Everything You Need To Know About Retail Earnings...Before They Happen
As we approach the end of earnings season, investor attention turns toward retailer reports.
Here’s what you need to know before the wave of retail reports, in addition to the retail sales number we’ll get on Thursday.
What To Watch In Retail Earnings
Retail is a highly competitive sector. Results largely depend on how well companies are on trend with what customer’s want.
Retail Expert and Lamour Group SVP Ryan Craver expects a few key things to continue to play out, like strong auto-related sales, strong sporting goods, along with continued strength within restaurants and food service.
“With the retailing sector being up nearly 20% YTD and having a strong upwards trend, I currently see there still being some room to the up side. That being said, however I do not think that margins will be nearly enough to pull companies through to allow for forward guidance in the following quarter let alone the ever looming Fed watch,” said Joshua Van Dress, CIO at Able Capital Management.
Van Dress suggested that investors in the retail sector should hold until there’s a clearer picture of what’s going on in the space.
Jill Malandrino, Product Development Manager at TheStreet.com, noted Under Armour Inc (NYSE: UA) and Nike Inc (NYSE: NKE) as strong companies to watch given the “athleisure” trend happening in clothing right now.
Malandrino also commented that TJX Companies Inc (NYSE: TJX), owner of Marshalls, TJ Maxx, and HomeGoods, has an advantage in that they do not sell a singular brand and have low prices.
Yet, online strategy cannot be ignored. Amazon’s #PrimeDay, which boasted of Black Friday-esque deals, likely took some sales away from department stores this quarter
“Longer-term online strategy will be key for retailers like Macy’s because of competition from Amazon. Speaking for myself, I do a majority of my clothing purchases on Amazon because of the deals. An analyst on CNBC brought up a great point last week by saying the big national brands could potentially see an increase in traffic if they view Amazon as a distribution partner rather than an enemy,” Malandrino said.
Craver also expects to see strength in online retail given the frenzy of #PrimeDay and the “halo effect” it drove.
“In terms of weakness, the department store category can’t buy a win and are in a long-term decline that shows no reversing any time soon with the dollar, outlets and discounters taking most of the share,” Craver said.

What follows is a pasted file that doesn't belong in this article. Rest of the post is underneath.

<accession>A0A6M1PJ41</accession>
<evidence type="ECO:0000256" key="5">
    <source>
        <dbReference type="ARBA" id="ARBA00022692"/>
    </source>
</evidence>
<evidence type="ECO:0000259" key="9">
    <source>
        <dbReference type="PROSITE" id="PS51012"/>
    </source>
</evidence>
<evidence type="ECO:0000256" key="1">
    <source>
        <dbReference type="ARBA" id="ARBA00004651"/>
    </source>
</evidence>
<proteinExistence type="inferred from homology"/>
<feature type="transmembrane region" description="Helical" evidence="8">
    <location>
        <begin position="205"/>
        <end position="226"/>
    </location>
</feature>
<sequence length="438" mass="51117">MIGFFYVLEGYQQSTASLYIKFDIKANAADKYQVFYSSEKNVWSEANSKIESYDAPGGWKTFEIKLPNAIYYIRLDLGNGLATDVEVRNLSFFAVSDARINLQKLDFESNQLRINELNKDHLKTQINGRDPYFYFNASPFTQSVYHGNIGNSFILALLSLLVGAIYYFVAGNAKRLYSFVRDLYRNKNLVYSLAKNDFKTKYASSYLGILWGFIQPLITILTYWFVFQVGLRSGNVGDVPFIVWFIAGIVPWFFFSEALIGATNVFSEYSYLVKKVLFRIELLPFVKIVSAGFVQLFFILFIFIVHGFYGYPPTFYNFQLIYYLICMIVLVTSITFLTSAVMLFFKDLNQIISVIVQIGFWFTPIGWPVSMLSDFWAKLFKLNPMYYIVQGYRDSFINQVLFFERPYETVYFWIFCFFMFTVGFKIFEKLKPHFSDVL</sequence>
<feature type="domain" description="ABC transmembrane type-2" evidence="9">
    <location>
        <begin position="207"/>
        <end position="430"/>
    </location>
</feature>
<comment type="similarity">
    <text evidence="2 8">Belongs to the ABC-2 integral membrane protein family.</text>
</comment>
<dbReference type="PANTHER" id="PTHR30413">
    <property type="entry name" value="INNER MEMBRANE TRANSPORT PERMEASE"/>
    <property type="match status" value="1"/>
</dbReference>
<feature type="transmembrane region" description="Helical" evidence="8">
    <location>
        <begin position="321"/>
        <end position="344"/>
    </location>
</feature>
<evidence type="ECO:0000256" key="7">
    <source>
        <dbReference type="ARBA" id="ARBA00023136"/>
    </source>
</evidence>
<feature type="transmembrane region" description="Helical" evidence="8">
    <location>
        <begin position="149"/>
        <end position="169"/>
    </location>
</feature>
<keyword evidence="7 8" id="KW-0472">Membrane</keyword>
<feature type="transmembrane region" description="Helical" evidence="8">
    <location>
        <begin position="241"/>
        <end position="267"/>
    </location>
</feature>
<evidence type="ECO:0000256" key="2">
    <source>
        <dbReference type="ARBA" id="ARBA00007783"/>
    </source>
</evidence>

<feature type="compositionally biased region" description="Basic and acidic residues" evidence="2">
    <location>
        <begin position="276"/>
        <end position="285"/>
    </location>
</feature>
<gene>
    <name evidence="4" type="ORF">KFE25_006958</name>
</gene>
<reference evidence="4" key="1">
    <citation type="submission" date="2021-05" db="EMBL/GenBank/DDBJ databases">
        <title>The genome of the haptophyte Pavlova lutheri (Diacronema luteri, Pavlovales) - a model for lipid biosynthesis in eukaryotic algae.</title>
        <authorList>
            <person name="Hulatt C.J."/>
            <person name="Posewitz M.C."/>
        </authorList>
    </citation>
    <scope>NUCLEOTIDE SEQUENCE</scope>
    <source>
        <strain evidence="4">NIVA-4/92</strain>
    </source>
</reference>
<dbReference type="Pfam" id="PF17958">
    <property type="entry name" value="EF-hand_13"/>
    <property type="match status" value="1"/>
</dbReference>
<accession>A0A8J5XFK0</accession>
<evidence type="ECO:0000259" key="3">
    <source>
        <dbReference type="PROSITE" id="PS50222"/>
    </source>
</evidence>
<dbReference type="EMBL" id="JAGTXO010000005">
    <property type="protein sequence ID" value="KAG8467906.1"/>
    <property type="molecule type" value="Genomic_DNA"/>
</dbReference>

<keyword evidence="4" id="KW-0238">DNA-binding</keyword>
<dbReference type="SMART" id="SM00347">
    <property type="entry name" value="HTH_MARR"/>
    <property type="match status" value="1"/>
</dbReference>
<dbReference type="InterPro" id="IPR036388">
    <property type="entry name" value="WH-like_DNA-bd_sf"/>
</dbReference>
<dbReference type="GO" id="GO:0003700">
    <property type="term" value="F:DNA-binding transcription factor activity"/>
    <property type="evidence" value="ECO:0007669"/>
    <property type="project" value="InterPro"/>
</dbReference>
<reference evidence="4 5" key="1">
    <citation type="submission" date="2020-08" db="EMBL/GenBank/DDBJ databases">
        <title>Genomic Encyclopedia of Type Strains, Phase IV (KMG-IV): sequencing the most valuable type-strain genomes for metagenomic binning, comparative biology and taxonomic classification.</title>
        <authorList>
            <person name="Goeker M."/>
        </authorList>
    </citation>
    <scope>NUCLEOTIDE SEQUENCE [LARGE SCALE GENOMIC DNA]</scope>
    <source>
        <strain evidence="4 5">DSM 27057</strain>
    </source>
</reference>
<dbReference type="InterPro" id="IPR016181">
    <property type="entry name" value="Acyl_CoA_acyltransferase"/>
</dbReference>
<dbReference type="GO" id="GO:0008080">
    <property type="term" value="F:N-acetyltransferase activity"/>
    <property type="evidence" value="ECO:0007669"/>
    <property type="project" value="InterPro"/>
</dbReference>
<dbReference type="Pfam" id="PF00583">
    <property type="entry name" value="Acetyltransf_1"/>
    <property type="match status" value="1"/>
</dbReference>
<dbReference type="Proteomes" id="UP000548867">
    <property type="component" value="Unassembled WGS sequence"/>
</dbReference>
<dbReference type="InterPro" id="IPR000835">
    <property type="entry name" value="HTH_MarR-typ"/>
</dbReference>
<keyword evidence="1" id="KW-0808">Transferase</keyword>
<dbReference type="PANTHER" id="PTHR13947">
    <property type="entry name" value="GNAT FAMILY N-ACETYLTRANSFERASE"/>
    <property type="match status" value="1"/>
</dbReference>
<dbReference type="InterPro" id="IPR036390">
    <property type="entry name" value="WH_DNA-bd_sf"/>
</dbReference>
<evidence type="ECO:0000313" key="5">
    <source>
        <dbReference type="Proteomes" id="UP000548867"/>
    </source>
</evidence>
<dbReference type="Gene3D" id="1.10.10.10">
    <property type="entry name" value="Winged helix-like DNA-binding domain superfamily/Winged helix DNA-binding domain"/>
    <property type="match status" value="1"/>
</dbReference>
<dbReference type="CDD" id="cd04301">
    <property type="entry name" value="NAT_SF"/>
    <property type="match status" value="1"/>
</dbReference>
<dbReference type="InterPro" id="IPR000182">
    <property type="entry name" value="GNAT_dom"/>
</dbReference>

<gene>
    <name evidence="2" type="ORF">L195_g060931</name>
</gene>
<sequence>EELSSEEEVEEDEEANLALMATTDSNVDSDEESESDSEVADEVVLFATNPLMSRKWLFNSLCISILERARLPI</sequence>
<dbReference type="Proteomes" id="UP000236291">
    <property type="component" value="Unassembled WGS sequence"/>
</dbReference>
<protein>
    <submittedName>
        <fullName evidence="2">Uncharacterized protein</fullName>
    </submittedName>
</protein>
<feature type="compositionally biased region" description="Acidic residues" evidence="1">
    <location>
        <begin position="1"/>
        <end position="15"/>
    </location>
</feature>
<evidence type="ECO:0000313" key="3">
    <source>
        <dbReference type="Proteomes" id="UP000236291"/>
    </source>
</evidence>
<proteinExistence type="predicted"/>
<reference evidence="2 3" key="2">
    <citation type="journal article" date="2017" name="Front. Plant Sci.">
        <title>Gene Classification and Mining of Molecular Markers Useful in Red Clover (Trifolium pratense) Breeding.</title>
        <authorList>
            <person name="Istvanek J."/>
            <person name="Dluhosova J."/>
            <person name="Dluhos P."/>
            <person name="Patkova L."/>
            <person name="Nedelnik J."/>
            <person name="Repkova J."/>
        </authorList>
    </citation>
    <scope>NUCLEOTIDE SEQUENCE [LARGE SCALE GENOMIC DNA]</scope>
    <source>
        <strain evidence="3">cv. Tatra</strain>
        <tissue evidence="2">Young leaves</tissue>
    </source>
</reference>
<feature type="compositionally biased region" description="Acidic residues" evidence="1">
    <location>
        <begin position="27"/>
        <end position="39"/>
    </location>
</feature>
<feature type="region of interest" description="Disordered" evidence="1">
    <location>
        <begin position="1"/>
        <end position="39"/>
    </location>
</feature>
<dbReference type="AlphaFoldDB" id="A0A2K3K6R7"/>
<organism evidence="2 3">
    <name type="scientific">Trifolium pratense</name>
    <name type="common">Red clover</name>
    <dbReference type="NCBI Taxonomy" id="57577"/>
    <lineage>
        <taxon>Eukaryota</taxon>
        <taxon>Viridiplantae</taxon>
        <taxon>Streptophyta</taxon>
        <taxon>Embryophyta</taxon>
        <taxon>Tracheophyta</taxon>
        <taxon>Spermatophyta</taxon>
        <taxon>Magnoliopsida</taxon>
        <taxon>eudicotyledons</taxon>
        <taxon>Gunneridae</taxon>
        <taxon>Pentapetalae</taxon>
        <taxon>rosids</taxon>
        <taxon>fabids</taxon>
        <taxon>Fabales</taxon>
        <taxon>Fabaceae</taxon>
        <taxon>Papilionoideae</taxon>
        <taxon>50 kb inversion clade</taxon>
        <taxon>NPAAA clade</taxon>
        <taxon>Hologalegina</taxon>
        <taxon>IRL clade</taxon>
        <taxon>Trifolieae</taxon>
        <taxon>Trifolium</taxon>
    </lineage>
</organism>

Just this morning, Macy’s reported an earnings miss of $0.64 EPS vs. $0.76 estimate, with sales at $6.104 billion vs. the $6.23 billion estimate.
What To Watch In The Retail Sales Number
1 Year Chart Of U.S. Retail Sales
“Retail is a tape of the ‘haves’ and ‘have nots.’ It is all about being on trend as the consumer is more fickle than ever, and controlling that risk by running a tight operation ship,” Malandrino told us.
Tomorrow, we’ll get the monthly sales numbers at 8:30 a.m. ET, followed by inventories at 10 a.m. ET.
Van Dress said, “I am looking for the retail sales numbers to be flat to slightly up if for no other reason than back-to-school specials. There is a lot of weight on the economy right now and I do not think that it has a significant amount to do with the retailing sector.”
Craver pointed out that June was weak, and the whisper on July is weak with the back-to-school specials coming in August.
“I wouldn’t be surprised to see an upward revision to June and July numbers that meet or are slightly below expectations,” he said.
Craver says the holiday season is shaping up to be huge for a few key categories like electronics, toys and tech (think Apple Inc. (NASDAQ: AAPL) iPhones, Samsung Electronics Co (OTCMKTS: SSNLF) Galaxies, GoPro Inc (NASDAQ: GPRO) GoPros, affordable 4K TVs, anything Walt Disney Co (NYSE: DIS) Star Wars or dinosaur-related with the release of “Star Wars: The Force Awakens” and “Good Dinosaur” movies).
“Given the high ticket pricing of these items, wallet share will be impacted in the other categories such as apparel,” he said.
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